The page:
Overview of the treadmill stress test
Exercise testing is a form of cardiovascular stress testing that uses exercise with electrocardiography (ECG) and blood pressure monitoring. This form of stress testing is usually performed with exercise protocols using either a treadmill or bicycle. Patients who are unable to exercise may benefit from the administration of a pharmacologic agent that stimulates the activity of the heart during exercise. This article will specifically focus on treadmill exercise stress testing.
With a treadmill stress test, we can determine a patient’s functional capacity, assess the likelihood and extent of coronary artery disease (CAD), as well as assess the risks, prognosis, and effects of therapy.
Exercise is associated with sympathetic stimulation and changes in coronary vasomotor tone that affect coronary blood flow. Several studies have reported that the coronary arteries dilate during exercise. Some reported mechanisms that may contribute to this dilation include the release of vasoactive substances from the endothelium due to increased myocardial oxygen consumption, passive relaxation due to increased coronary artery pressure, and limitation of the constrictive effects of catecholamine mediated by the endothelium.
During exercise, increased myocardial oxygen demand and coronary vasodilation allow for increased oxygen supply, which is crucial for myocardial perfusion, thus avoiding ischemia.
Indications of treadmill stress test
Indications for treadmill testing include:
- Symptoms that suggest myocardial ischemia.
- Acute chest pain in patients excluded from acute coronary syndrome (ACS).
- Recent ACS treated without coronary angiography.
- Known CAD with worsening of symptoms
- Previous coronary revascularization.
- Valvular heart disease (to assess exercise capacity and the need for surgical intervention).
- Certain cardiac arrhythmias to assess chronotropic competence.
- Newly diagnosed heart failure or cardiomyopathy.
Purpose of treadmill exercise stress test
A treadmill exercise stress test is used to regulate the effects of exercise on the heart. Exercise lets doctors detect abnormal heart rhythms (arrhythmias) and diagnose the presence or absence of coronary artery disease.
This test involves walking in place on a treadmill while nursing the electrical activity of your heart. Through the test, the speed and incline of the treadmill increase. The results show how well your heart responds to stress from different levels of exercise.
Before your test
For 48 hours before the test, stop taking Viagra, Cialis, and Levitra.
On the day of your test
- For two hours before the test: Do not eat or drink.
- Take your usual medications unless your doctor tells you otherwise. Bring all your medications in the original bottles.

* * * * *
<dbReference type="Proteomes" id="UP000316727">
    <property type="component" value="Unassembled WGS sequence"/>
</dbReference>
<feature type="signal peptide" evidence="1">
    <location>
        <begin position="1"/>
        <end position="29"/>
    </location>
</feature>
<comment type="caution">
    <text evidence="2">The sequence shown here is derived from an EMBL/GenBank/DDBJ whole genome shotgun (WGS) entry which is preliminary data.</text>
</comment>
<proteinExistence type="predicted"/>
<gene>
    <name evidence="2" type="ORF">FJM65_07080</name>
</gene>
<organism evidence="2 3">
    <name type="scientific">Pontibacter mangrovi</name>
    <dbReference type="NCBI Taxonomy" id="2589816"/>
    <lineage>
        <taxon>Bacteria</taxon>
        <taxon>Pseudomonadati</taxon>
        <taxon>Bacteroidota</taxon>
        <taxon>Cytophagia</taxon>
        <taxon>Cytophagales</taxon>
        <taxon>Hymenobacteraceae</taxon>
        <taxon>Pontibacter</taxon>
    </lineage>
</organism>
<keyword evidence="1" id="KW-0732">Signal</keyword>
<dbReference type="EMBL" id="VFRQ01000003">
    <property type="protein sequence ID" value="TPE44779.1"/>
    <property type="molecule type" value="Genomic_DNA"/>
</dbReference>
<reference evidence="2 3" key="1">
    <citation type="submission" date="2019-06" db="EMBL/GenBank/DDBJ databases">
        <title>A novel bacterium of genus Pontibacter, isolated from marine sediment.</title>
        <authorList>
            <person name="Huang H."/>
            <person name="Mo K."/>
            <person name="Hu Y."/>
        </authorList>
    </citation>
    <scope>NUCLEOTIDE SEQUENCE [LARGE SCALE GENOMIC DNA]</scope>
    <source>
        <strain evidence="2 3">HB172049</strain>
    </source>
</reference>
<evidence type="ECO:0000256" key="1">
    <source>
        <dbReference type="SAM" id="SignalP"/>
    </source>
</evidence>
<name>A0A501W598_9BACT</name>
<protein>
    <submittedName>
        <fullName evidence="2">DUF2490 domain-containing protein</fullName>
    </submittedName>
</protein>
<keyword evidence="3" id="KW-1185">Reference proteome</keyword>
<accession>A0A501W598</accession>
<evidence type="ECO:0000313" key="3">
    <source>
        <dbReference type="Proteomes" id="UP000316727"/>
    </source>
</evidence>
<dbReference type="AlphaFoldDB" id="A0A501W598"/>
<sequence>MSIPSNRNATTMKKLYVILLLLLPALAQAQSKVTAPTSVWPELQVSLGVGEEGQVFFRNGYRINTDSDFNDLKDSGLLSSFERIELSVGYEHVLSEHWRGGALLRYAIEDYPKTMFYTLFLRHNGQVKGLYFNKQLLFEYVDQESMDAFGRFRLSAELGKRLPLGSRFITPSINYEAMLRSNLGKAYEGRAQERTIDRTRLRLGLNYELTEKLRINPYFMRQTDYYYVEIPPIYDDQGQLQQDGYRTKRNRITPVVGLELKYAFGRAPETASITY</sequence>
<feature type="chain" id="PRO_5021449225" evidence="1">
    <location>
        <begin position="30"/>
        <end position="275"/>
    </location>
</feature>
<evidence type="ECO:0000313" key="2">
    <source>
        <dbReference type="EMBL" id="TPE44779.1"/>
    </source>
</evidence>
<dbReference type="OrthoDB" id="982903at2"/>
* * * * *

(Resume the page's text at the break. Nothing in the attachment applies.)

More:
- Wear comfortable clothes and shoes that are suitable for walking on a treadmill.
After your test
There are no restrictions after the treadmill stress test.
Preparation before the treadmill stress test
- Eating or drinking anything other than water should be prohibited for nearly four hours before starting TMT.
- You must refrain from drinking any beverage containing caffeine for a period of twelve hours before the test.
- You should stop taking all your heart medications, if applicable, on the day of the test, unless your doctor tells you something specific.
- In case you are diabetic, you should seek confirmation from your physician on the amount of injected insulin to be administered on the day the test is scheduled. Also, if you are taking pills, you should be careful to resume taking the medication only after completing the TMT test.
- You should consider wearing comfortable clothing and shoes for the TMT.
What is the procedure to perform a treadmill stress test?
The initial step for the TMT test is the assignment of electrodes on the chest by a technician or nurse. The electrodes are then connected to the ECG machine’s monitoring and recording devices through leads to measure the electrical function of your heart.
Before the start of the test, the ECG will record your idle heart rate on paper. This is known as a resting ECG. The treadmill is then turned on at a relatively slow speed for an initial warm-up. Then, in three-minute intervals, known as stages, both the speed and incline of the belt are increased.
During the treadmill stress test, the ECG machine captures your blood pressure reading in the second minute of each stage. Generally, stress tests like TMT continue for 90 minutes from start to finish. However, the actual exercise portion of the test is covered in 20 minutes. At that point, you develop restlessness while exercising, treadmill stress test stops before reaching the target heart rate.